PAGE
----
We have decided that the best way to see the city is to walk it. It’s another misty/foggy day due to the unseasonal warmth in the air. Apparently it still hasn’t snowed on the mountains and this is the third driest winter since records began but listening to the pundits on Fox news it has nothing to do with the fact that The States is still burning too much fossil fuel. “We really don’t need energy tariffs – keep the market free” etc etc. All I can say is that there may be a lot of tears shed if the waters rise too far on the three sides that surround the city of SF. Most of the very valuable freehold is built at sea level from reclaimed land. This comes very clear to us as we descend the hill from Union Square across Chinatown (it looks a little less garish in the daylight) through Little Italy past the heights where we find The Coit and down to Fishermans’ Wharf again.
We decide against taking bikes and decide to walk the seafront, through the Park and up to the Golden Gate Bridge. We hope the mist might rise so that we can get a view today. We walk but it seems that half of SanFrancisco is either running, cycling or walking packs of dogs through the Park. We have been told that there are more dogs than children in San Francisco and I can well believe it.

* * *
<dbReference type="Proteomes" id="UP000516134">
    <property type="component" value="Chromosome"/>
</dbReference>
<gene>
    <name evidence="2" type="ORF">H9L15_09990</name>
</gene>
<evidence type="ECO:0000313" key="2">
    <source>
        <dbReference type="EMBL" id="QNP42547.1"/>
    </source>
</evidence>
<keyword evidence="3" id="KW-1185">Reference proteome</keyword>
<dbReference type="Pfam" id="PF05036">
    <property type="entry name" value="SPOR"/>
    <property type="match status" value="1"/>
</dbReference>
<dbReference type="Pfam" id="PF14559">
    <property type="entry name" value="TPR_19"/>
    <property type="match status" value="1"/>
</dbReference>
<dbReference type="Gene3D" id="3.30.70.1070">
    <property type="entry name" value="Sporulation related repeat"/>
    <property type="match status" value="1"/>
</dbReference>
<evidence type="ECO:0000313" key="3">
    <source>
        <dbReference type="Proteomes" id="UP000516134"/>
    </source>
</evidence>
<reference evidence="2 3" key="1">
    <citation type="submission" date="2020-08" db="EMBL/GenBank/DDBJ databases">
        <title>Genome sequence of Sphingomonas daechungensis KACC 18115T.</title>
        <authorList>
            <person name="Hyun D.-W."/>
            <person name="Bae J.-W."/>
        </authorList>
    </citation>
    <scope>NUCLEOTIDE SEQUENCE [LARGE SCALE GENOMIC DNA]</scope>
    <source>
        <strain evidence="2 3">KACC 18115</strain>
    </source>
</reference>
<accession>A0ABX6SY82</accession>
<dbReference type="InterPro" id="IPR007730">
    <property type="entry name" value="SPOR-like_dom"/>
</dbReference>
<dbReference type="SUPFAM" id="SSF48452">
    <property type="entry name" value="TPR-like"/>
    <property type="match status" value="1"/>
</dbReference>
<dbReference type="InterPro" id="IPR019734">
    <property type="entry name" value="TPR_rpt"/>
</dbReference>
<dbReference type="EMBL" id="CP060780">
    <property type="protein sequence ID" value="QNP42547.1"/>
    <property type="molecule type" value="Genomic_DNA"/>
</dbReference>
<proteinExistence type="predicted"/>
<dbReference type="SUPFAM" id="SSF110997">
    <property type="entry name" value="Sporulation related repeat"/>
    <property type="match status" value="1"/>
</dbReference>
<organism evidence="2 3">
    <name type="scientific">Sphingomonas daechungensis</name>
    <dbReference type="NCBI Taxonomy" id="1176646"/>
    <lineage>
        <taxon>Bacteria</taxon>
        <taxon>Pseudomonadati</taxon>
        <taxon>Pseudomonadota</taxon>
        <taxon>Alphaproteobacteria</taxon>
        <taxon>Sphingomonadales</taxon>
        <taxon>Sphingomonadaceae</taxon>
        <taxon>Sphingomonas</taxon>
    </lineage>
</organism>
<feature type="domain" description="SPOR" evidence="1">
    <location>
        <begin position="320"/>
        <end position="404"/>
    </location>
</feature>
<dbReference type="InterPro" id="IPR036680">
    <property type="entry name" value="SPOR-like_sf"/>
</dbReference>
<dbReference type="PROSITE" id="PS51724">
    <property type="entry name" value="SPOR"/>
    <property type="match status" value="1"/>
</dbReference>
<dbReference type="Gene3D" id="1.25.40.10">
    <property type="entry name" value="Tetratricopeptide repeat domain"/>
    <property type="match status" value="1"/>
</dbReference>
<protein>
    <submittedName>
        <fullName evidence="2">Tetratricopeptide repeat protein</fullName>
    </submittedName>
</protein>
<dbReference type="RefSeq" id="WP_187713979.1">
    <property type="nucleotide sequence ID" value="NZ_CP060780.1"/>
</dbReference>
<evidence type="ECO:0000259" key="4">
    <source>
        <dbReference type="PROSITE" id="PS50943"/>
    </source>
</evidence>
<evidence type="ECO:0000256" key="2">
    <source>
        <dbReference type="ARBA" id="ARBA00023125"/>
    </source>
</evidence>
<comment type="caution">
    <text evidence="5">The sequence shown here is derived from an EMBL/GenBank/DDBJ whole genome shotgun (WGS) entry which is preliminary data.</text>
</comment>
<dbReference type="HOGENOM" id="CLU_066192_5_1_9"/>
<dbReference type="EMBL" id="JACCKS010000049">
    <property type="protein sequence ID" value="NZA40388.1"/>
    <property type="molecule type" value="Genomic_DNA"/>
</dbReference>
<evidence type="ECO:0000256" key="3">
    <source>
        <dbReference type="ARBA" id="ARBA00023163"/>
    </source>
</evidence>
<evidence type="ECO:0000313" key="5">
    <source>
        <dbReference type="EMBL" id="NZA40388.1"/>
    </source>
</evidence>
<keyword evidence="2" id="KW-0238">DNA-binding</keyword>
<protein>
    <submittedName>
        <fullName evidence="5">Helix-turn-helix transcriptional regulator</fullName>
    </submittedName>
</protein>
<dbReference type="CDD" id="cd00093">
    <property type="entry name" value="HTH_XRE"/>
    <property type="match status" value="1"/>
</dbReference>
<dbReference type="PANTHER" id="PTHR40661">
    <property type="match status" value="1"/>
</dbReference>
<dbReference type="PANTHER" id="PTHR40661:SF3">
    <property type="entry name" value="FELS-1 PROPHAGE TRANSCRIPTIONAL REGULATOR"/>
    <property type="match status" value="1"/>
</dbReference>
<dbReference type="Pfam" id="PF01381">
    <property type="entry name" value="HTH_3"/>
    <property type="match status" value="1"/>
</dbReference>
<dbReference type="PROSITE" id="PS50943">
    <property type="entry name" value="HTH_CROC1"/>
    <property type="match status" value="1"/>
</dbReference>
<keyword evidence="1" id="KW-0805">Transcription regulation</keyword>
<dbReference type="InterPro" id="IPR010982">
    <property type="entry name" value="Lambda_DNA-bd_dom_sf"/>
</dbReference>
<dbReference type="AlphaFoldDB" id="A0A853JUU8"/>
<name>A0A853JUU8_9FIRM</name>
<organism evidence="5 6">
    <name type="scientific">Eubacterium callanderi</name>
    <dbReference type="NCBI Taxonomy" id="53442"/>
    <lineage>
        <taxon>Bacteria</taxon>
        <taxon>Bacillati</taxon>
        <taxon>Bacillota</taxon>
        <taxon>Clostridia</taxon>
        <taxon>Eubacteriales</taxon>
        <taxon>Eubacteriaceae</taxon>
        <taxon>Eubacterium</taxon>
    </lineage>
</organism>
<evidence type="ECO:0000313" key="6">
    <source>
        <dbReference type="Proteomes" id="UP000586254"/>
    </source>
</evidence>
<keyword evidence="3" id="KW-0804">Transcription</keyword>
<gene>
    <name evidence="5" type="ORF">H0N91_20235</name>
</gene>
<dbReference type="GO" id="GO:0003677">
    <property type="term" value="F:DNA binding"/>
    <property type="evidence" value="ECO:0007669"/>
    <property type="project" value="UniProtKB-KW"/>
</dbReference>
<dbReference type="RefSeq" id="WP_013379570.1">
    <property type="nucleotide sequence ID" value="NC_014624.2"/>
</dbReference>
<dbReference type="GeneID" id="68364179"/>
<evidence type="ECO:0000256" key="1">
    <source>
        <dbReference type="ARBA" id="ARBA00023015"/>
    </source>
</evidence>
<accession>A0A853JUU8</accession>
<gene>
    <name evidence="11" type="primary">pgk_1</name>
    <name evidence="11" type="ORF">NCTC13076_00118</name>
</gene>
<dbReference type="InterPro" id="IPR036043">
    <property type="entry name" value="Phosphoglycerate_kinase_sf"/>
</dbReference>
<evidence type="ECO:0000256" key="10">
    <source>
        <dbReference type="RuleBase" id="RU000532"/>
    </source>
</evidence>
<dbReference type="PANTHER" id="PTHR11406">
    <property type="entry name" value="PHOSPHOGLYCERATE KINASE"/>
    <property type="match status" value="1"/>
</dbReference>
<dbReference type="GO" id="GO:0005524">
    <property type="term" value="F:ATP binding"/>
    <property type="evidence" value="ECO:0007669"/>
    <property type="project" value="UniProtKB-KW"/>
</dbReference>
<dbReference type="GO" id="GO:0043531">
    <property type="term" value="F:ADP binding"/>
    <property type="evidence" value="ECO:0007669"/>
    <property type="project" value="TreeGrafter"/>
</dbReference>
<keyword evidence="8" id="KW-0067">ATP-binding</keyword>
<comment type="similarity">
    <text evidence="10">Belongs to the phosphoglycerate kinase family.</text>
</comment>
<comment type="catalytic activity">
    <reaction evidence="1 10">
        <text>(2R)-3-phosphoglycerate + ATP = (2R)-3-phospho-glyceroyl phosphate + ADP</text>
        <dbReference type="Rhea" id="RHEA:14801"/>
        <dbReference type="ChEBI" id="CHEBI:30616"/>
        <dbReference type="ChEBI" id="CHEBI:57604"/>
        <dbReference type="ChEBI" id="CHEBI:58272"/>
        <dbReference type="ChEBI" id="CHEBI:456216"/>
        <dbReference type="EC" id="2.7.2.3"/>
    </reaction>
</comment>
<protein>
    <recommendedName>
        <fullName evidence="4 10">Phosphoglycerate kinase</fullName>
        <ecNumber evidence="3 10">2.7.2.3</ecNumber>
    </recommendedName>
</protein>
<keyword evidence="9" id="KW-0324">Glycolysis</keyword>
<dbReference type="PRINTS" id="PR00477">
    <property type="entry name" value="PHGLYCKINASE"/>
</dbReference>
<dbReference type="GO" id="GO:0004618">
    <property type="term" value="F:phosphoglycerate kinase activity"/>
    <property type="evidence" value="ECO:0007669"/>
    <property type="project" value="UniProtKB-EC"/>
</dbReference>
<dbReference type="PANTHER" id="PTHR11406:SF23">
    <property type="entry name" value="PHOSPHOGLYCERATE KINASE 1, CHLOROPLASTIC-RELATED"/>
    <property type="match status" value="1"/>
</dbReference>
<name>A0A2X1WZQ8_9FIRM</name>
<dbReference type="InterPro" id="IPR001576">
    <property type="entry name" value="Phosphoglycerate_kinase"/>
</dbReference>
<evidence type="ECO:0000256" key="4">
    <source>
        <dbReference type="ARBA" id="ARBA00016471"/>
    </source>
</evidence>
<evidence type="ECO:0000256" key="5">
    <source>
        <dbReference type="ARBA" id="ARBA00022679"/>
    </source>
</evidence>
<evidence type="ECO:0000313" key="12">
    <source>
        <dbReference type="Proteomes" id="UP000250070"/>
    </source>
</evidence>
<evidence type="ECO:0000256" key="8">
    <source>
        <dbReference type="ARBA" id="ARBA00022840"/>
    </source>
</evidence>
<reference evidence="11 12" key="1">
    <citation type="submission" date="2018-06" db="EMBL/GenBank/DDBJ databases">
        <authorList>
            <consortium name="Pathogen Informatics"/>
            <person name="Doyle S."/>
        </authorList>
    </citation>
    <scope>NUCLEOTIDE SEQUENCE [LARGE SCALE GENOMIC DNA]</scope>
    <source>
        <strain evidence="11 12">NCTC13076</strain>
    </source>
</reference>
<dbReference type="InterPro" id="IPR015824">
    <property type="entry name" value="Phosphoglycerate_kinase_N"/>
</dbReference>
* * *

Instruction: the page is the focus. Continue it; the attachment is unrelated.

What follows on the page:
We pass the old Forts, little harbours and yacht clubs, beaches and reclaimed sand dunes that the city is hoping might do something to stop flooding in the future. City surfers brave the cold to surf under the bridge.I manage to take too many photos of Alcatraz as it rises from the mist and we get some tantalising pictures of the Bridge as it too appears from the gloom. Close up it really is a magnificent sight and a brilliant feat of engineering. Huge cargo ships are dwarfed as they pass underneath it. But it is actually starting to drizzle and we decide to get back by tram and bus. $2 gets us a ticket across town during the rush hour with a change somewhere on the way. We couldn’t get lost if we wanted to. Everyone wants to help and to engage in conversation. Even so the packed tram and the seemingly convoluted journey seems to take an age. Marilyn is sure we could have walked the journey quicker.
I still haven’t ridden a cable car – maybe tomorrow morning – or maybe I’ll leave it as something I have to do the next time we visit SF because tomorrow we head South by car to Clint Eastwood’s Carmel. And that is a whole different adventure.